Few days before he assumes office as the president of Nigeria, General Muhammadu Buhari has come to terms with the huge tasks ahead of him. Unlike the time of the campaigns when promises were reeled out without with qualms, when miraculous change rented the air, reality seems to have set in and the president-elect is literally on his knees begging for time writes EMMA ALOZIE


Since General Muhammadu Buhari was declared winner of the March 28 presidential elections, it seems that the reality of the enormity of the work before him has dawned on him. At every event or forum, he has never wasted time to plead with Nigerians not to expect miracles because according to him, the tasks ahead are enormous.
This sharply contracts with myriads of promises the General and his All Progressives Congress, APC inundated Nigerians with, in the build up to the elections. The campaign promises ranged from the realistic to the utterly ridiculous.
For instance, General Buhari and his APC promised to stabilize the international oil price. He also promised to make one Naira come at par with the Dollar. The APC promised to reduce pump price of fuel to at least N47 per litre and promised to pay 25 million poorest Nigerians a stipend of N5000 every month. The party also promised to create 3 million jobs in the first one year and pay youths corps members who are unemployed an equivalence of their allowance one year after leaving service. The party boasted of providing free feeding nationwide to all pupils and students of primary and post primary schools in Nigeria.
The promises were overwhelming and even Professor Chukwuma Soludo in his now famous treatise titled “Buhari vs Jonathan: Beyond the Election’ cautioned that with the state of the economy, it was impossible to fulfill such bogus promises. “Even with all the loopholes and waste closed, with increased efficiency per dollar spent, there is still a binding budget constraint. To deliver an efficient national transport infrastructure alone will still cost tens of billions of dollars per annum even by corruption-free, cost-effective means. Did I hear that APC promises a welfare system that will pay between N5,000 and N10,000 per month to the poorest 25 million Nigerians? Just this programme alone will cost between N1.5 and N3 trillion per annum.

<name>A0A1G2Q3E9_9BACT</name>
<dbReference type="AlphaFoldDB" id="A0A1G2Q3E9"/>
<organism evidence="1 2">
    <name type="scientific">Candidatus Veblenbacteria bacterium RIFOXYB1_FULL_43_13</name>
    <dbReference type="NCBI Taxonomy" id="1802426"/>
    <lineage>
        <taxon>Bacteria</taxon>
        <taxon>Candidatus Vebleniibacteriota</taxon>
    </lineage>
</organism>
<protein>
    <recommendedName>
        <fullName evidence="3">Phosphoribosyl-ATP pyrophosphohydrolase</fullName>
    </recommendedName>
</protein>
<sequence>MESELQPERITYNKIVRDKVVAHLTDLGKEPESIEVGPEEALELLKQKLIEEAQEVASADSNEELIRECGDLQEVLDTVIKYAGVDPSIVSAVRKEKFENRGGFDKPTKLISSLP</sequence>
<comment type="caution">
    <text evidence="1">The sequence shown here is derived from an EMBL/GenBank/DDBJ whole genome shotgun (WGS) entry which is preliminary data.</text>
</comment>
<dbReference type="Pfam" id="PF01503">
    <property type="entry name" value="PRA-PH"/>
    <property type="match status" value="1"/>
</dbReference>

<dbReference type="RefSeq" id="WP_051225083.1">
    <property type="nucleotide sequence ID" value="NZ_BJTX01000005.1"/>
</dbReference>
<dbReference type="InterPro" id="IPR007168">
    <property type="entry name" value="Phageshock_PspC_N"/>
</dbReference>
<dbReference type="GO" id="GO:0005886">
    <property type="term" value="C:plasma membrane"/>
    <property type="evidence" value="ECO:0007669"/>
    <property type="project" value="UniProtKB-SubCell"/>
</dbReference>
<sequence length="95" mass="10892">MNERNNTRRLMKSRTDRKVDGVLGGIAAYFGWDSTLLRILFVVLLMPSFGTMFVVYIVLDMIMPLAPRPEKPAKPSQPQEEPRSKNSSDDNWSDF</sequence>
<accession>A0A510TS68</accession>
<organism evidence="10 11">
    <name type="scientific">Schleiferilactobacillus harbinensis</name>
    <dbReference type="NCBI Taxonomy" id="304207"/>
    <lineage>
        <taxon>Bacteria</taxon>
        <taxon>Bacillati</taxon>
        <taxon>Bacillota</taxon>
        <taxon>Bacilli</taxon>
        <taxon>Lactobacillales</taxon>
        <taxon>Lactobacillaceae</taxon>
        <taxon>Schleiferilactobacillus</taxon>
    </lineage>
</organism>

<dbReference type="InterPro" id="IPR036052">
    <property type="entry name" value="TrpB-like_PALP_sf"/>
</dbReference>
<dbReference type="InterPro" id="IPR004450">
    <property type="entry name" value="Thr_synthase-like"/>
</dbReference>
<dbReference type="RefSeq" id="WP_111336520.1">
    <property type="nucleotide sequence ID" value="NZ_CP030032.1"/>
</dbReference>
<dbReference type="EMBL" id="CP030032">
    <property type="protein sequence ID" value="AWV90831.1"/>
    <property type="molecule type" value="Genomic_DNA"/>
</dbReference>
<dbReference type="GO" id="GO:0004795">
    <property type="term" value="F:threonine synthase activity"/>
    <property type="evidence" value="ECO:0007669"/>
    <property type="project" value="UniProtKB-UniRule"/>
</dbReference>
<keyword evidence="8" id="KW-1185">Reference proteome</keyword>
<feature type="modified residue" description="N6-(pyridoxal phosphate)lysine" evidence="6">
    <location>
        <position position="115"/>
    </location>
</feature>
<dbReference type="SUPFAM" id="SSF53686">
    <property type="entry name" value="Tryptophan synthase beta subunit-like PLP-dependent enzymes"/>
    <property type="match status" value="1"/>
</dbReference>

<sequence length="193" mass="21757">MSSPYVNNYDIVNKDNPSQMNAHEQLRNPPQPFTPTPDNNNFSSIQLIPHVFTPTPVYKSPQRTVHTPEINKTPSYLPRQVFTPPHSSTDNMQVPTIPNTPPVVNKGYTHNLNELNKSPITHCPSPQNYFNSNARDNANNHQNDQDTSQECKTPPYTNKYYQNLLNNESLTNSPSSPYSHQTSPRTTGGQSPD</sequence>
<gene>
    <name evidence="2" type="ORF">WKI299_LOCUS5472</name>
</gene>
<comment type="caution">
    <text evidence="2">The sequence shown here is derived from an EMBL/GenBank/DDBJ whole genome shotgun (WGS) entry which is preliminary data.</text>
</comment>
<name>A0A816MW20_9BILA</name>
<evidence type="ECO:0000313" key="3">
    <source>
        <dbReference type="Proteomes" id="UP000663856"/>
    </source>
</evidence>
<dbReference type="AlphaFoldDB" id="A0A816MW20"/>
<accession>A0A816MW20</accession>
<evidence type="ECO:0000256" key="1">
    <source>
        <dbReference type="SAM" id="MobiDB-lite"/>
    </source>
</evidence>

“Add to this the cost of free primary education plus free meal (to be funded by the federal budget or would it force non-APC state governments to implement the same?), plus some millions of public housing, etc. I have tried to cost some of the promises by both the APC and the PDP, given alternative scenarios for public finance and the numbers don’t add up. Nigerians would be glad to know how both parties would fund their programmes.
“Do they intend to accentuate the huge public debt, or raise taxes on the soon to-be-beleaguered private businesses, or massively devalue the naira to rake in baskets of naira from the dwindling oil revenue, or embark on huge fiscal retrenchment with the sack of labour and abandonment of projects, and which areas of waste do they intend to close and how much do they estimate to rake in from them, etc?”, Soludo asked.